[Python-3000] Generic function PEP won't make it in time

Guido van Rossum guido at python.org
Thu Apr 26 20:32:33 CEST 2007

On 4/26/07, Bill Janssen <janssen at parc.com> wrote:
> > But it makes sense in some cases to insist that someone who goes
> > through the trouble of inheriting from an ABC gets an error if they
> > forget to implement one of the methods that are deemed 'essential' to
> > that ABC.
> This is the problem with abstract methods.  What should happen is that
> the default method (the one defined in the ABC class) gets called.
> Otherwise you're back in the morass of Java types, without effective
> mixin capability.  In Python, we need to be able to define an abstract
> class with real implementation methods -- a class that both defines an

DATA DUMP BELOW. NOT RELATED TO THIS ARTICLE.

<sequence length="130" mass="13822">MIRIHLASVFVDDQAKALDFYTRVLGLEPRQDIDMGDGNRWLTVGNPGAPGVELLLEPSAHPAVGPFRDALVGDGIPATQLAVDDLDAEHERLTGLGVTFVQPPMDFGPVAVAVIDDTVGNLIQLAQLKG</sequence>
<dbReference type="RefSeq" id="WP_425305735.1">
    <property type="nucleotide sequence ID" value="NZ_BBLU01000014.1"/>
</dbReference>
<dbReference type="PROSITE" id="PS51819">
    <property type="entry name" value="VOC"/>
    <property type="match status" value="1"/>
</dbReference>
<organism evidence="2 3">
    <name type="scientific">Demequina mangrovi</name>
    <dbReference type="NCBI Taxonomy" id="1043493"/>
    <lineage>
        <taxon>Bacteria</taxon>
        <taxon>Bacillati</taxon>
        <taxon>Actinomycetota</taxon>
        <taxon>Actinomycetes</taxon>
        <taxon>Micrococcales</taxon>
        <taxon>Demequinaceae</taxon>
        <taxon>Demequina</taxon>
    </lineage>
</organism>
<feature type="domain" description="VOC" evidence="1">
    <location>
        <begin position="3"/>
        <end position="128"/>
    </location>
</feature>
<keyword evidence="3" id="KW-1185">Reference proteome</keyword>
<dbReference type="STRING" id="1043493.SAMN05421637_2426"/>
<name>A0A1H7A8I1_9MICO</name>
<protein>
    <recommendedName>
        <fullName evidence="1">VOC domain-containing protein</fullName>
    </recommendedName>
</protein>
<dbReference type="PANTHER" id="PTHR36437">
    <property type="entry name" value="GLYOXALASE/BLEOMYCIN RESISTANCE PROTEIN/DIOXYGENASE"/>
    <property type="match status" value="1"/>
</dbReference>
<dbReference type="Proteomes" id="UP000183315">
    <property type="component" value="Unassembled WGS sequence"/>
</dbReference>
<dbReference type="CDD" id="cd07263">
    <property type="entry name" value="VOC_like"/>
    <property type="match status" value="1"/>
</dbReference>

> interface, and provides an implementation.  That means that anyone
> providing a subclass need only implement the methods that they
> override.
> Now, we can still have a way of marking the methods of an ABC as being
> "not implemented", which would in fact force the subclass designer to
> implement them.  But this concept should be carefully separated from
> the concept of "this method is part of the interface defined by this
> class".

Yeah. I like @abstractmethod to mean "not implemented" (except perhaps
as an end point for cooperative super calls). For the latter concept,
I propose that all methods present in an apparent ABC are considered
part of the interface, unless their name starts with a single
underscore (the latter should be considered implementation details, or
perhaps definitional details).

--Guido van Rossum (home page: http://www.python.org/~guido/)

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